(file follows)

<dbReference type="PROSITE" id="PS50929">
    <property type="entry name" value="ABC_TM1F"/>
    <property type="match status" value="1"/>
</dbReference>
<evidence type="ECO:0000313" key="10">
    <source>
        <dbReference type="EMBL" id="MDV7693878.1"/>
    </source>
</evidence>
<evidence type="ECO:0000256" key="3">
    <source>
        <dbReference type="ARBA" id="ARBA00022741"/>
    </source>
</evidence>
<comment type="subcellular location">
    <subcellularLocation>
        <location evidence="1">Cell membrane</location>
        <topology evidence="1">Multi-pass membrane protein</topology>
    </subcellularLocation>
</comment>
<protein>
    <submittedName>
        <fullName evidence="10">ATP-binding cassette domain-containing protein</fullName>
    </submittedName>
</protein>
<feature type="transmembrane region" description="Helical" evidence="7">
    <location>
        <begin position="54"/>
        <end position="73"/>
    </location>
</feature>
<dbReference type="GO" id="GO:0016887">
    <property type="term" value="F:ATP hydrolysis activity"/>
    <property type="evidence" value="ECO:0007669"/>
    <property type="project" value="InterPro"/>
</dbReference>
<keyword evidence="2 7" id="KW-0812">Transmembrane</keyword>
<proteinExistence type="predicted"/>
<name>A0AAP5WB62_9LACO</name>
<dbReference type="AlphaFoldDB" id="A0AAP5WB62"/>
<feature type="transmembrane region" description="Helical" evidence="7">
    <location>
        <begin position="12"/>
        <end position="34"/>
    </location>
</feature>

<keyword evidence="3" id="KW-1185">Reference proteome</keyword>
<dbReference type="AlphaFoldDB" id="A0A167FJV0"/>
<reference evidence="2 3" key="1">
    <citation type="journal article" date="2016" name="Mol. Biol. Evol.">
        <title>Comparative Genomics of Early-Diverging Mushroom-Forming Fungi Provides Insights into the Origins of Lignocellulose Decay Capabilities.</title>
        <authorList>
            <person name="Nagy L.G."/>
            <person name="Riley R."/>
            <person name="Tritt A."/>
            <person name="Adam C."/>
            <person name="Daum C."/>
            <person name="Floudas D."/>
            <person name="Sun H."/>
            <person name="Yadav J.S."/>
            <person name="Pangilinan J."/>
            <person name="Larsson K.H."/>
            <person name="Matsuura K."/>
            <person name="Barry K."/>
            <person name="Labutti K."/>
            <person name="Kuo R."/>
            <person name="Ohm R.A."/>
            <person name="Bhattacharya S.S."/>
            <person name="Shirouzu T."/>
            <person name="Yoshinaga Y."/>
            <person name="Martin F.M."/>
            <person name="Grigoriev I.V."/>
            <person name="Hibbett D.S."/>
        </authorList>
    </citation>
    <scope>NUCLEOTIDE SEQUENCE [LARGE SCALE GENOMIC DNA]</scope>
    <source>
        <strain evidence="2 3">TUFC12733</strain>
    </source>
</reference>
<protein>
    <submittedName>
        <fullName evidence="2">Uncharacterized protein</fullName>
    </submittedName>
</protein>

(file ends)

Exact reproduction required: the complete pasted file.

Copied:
<dbReference type="PROSITE" id="PS50929">
    <property type="entry name" value="ABC_TM1F"/>
    <property type="match status" value="1"/>
</dbReference>
<evidence type="ECO:0000313" key="10">
    <source>
        <dbReference type="EMBL" id="MDV7693878.1"/>
    </source>
</evidence>
<evidence type="ECO:0000256" key="3">
    <source>
        <dbReference type="ARBA" id="ARBA00022741"/>
    </source>
</evidence>
<comment type="subcellular location">
    <subcellularLocation>
        <location evidence="1">Cell membrane</location>
        <topology evidence="1">Multi-pass membrane protein</topology>
    </subcellularLocation>
</comment>
<protein>
    <submittedName>
        <fullName evidence="10">ATP-binding cassette domain-containing protein</fullName>
    </submittedName>
</protein>
<feature type="transmembrane region" description="Helical" evidence="7">
    <location>
        <begin position="54"/>
        <end position="73"/>
    </location>
</feature>
<dbReference type="GO" id="GO:0016887">
    <property type="term" value="F:ATP hydrolysis activity"/>
    <property type="evidence" value="ECO:0007669"/>
    <property type="project" value="InterPro"/>
</dbReference>
<keyword evidence="2 7" id="KW-0812">Transmembrane</keyword>
<proteinExistence type="predicted"/>
<name>A0AAP5WB62_9LACO</name>
<dbReference type="AlphaFoldDB" id="A0AAP5WB62"/>
<feature type="transmembrane region" description="Helical" evidence="7">
    <location>
        <begin position="12"/>
        <end position="34"/>
    </location>
</feature>

<keyword evidence="3" id="KW-1185">Reference proteome</keyword>
<dbReference type="AlphaFoldDB" id="A0A167FJV0"/>
<reference evidence="2 3" key="1">
    <citation type="journal article" date="2016" name="Mol. Biol. Evol.">
        <title>Comparative Genomics of Early-Diverging Mushroom-Forming Fungi Provides Insights into the Origins of Lignocellulose Decay Capabilities.</title>
        <authorList>
            <person name="Nagy L.G."/>
            <person name="Riley R."/>
            <person name="Tritt A."/>
            <person name="Adam C."/>
            <person name="Daum C."/>
            <person name="Floudas D."/>
            <person name="Sun H."/>
            <person name="Yadav J.S."/>
            <person name="Pangilinan J."/>
            <person name="Larsson K.H."/>
            <person name="Matsuura K."/>
            <person name="Barry K."/>
            <person name="Labutti K."/>
            <person name="Kuo R."/>
            <person name="Ohm R.A."/>
            <person name="Bhattacharya S.S."/>
            <person name="Shirouzu T."/>
            <person name="Yoshinaga Y."/>
            <person name="Martin F.M."/>
            <person name="Grigoriev I.V."/>
            <person name="Hibbett D.S."/>
        </authorList>
    </citation>
    <scope>NUCLEOTIDE SEQUENCE [LARGE SCALE GENOMIC DNA]</scope>
    <source>
        <strain evidence="2 3">TUFC12733</strain>
    </source>
</reference>
<protein>
    <submittedName>
        <fullName evidence="2">Uncharacterized protein</fullName>
    </submittedName>
</protein>